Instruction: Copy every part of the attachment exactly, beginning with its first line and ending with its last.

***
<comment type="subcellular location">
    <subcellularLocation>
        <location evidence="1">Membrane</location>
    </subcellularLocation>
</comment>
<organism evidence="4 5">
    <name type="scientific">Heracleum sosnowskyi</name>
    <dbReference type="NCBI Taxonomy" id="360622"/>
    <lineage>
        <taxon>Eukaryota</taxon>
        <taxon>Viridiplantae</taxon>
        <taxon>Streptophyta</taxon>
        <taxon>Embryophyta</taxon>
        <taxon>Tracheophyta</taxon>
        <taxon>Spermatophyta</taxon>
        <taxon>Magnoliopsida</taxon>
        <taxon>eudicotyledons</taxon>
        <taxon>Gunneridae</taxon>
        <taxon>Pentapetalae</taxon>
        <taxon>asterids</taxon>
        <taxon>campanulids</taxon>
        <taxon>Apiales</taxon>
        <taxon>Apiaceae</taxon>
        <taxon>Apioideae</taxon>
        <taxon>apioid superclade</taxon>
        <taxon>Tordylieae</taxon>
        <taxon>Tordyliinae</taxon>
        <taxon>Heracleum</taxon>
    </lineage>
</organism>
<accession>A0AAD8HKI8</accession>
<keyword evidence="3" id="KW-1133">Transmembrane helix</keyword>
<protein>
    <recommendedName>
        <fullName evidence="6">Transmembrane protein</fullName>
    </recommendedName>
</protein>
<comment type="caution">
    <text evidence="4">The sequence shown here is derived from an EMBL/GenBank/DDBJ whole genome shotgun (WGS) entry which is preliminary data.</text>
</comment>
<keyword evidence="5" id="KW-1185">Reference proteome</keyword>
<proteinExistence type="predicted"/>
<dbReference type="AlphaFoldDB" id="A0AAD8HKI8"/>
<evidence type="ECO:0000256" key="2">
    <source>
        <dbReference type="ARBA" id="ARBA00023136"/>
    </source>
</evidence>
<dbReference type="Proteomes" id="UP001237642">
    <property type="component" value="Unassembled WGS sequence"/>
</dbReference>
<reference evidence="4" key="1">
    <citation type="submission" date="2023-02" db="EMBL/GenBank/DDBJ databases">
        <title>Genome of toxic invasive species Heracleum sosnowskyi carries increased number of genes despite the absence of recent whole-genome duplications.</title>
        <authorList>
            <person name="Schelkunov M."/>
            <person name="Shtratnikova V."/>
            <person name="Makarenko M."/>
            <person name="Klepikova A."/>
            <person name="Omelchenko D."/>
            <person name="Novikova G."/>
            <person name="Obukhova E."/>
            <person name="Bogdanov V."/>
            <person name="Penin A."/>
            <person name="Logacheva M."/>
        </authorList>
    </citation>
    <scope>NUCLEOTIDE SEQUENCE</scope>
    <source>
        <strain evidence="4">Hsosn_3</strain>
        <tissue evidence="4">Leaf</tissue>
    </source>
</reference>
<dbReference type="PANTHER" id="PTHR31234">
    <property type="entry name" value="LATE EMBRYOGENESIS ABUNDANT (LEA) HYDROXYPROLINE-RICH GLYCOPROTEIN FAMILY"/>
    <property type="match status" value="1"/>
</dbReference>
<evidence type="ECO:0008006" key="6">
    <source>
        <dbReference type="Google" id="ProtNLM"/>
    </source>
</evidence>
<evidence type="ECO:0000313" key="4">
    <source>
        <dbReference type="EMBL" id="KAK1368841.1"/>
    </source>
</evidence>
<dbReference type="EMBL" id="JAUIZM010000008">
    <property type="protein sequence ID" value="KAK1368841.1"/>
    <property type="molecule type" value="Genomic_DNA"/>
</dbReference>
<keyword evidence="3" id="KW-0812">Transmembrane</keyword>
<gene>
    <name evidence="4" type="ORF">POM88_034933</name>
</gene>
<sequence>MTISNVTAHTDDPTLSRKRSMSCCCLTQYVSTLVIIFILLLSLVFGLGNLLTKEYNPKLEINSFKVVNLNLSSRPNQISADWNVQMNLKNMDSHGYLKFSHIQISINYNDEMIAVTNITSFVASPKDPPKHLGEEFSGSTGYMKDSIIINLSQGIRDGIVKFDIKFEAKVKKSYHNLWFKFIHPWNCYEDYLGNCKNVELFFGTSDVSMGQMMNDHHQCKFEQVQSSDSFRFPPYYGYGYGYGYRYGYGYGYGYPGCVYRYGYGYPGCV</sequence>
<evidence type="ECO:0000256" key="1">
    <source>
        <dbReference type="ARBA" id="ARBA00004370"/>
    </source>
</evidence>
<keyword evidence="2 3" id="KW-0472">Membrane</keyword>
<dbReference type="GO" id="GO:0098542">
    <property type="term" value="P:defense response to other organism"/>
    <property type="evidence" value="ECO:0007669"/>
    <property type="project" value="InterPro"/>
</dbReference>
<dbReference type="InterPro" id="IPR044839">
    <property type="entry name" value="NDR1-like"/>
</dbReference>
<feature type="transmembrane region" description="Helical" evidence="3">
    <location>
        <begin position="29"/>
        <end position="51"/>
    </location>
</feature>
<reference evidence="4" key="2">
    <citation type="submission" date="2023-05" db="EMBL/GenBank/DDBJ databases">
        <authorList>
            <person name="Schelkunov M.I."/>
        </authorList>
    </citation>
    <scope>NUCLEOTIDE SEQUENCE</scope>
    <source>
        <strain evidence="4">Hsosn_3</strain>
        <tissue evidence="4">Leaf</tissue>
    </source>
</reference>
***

<comment type="subcellular location">
    <subcellularLocation>
        <location evidence="1">Membrane</location>
    </subcellularLocation>
</comment>
<organism evidence="4 5">
    <name type="scientific">Heracleum sosnowskyi</name>
    <dbReference type="NCBI Taxonomy" id="360622"/>
    <lineage>
        <taxon>Eukaryota</taxon>
        <taxon>Viridiplantae</taxon>
        <taxon>Streptophyta</taxon>
        <taxon>Embryophyta</taxon>
        <taxon>Tracheophyta</taxon>
        <taxon>Spermatophyta</taxon>
        <taxon>Magnoliopsida</taxon>
        <taxon>eudicotyledons</taxon>
        <taxon>Gunneridae</taxon>
        <taxon>Pentapetalae</taxon>
        <taxon>asterids</taxon>
        <taxon>campanulids</taxon>
        <taxon>Apiales</taxon>
        <taxon>Apiaceae</taxon>
        <taxon>Apioideae</taxon>
        <taxon>apioid superclade</taxon>
        <taxon>Tordylieae</taxon>
        <taxon>Tordyliinae</taxon>
        <taxon>Heracleum</taxon>
    </lineage>
</organism>
<accession>A0AAD8HKI8</accession>
<keyword evidence="3" id="KW-1133">Transmembrane helix</keyword>
<protein>
    <recommendedName>
        <fullName evidence="6">Transmembrane protein</fullName>
    </recommendedName>
</protein>
<comment type="caution">
    <text evidence="4">The sequence shown here is derived from an EMBL/GenBank/DDBJ whole genome shotgun (WGS) entry which is preliminary data.</text>
</comment>
<keyword evidence="5" id="KW-1185">Reference proteome</keyword>
<proteinExistence type="predicted"/>
<dbReference type="AlphaFoldDB" id="A0AAD8HKI8"/>
<evidence type="ECO:0000256" key="2">
    <source>
        <dbReference type="ARBA" id="ARBA00023136"/>
    </source>
</evidence>
<dbReference type="Proteomes" id="UP001237642">
    <property type="component" value="Unassembled WGS sequence"/>
</dbReference>
<reference evidence="4" key="1">
    <citation type="submission" date="2023-02" db="EMBL/GenBank/DDBJ databases">
        <title>Genome of toxic invasive species Heracleum sosnowskyi carries increased number of genes despite the absence of recent whole-genome duplications.</title>
        <authorList>
            <person name="Schelkunov M."/>
            <person name="Shtratnikova V."/>
            <person name="Makarenko M."/>
            <person name="Klepikova A."/>
            <person name="Omelchenko D."/>
            <person name="Novikova G."/>
            <person name="Obukhova E."/>
            <person name="Bogdanov V."/>
            <person name="Penin A."/>
            <person name="Logacheva M."/>
        </authorList>
    </citation>
    <scope>NUCLEOTIDE SEQUENCE</scope>
    <source>
        <strain evidence="4">Hsosn_3</strain>
        <tissue evidence="4">Leaf</tissue>
    </source>
</reference>
<dbReference type="PANTHER" id="PTHR31234">
    <property type="entry name" value="LATE EMBRYOGENESIS ABUNDANT (LEA) HYDROXYPROLINE-RICH GLYCOPROTEIN FAMILY"/>
    <property type="match status" value="1"/>
</dbReference>
<evidence type="ECO:0008006" key="6">
    <source>
        <dbReference type="Google" id="ProtNLM"/>
    </source>
</evidence>
<evidence type="ECO:0000313" key="4">
    <source>
        <dbReference type="EMBL" id="KAK1368841.1"/>
    </source>
</evidence>
<dbReference type="EMBL" id="JAUIZM010000008">
    <property type="protein sequence ID" value="KAK1368841.1"/>
    <property type="molecule type" value="Genomic_DNA"/>
</dbReference>
<keyword evidence="3" id="KW-0812">Transmembrane</keyword>
<gene>
    <name evidence="4" type="ORF">POM88_034933</name>
</gene>
<sequence>MTISNVTAHTDDPTLSRKRSMSCCCLTQYVSTLVIIFILLLSLVFGLGNLLTKEYNPKLEINSFKVVNLNLSSRPNQISADWNVQMNLKNMDSHGYLKFSHIQISINYNDEMIAVTNITSFVASPKDPPKHLGEEFSGSTGYMKDSIIINLSQGIRDGIVKFDIKFEAKVKKSYHNLWFKFIHPWNCYEDYLGNCKNVELFFGTSDVSMGQMMNDHHQCKFEQVQSSDSFRFPPYYGYGYGYGYRYGYGYGYGYPGCVYRYGYGYPGCV</sequence>
<evidence type="ECO:0000256" key="1">
    <source>
        <dbReference type="ARBA" id="ARBA00004370"/>
    </source>
</evidence>
<keyword evidence="2 3" id="KW-0472">Membrane</keyword>
<dbReference type="GO" id="GO:0098542">
    <property type="term" value="P:defense response to other organism"/>
    <property type="evidence" value="ECO:0007669"/>
    <property type="project" value="InterPro"/>
</dbReference>
<dbReference type="InterPro" id="IPR044839">
    <property type="entry name" value="NDR1-like"/>
</dbReference>
<feature type="transmembrane region" description="Helical" evidence="3">
    <location>
        <begin position="29"/>
        <end position="51"/>
    </location>
</feature>
<reference evidence="4" key="2">
    <citation type="submission" date="2023-05" db="EMBL/GenBank/DDBJ databases">
        <authorList>
            <person name="Schelkunov M.I."/>
        </authorList>
    </citation>
    <scope>NUCLEOTIDE SEQUENCE</scope>
    <source>
        <strain evidence="4">Hsosn_3</strain>
        <tissue evidence="4">Leaf</tissue>
    </source>
</reference>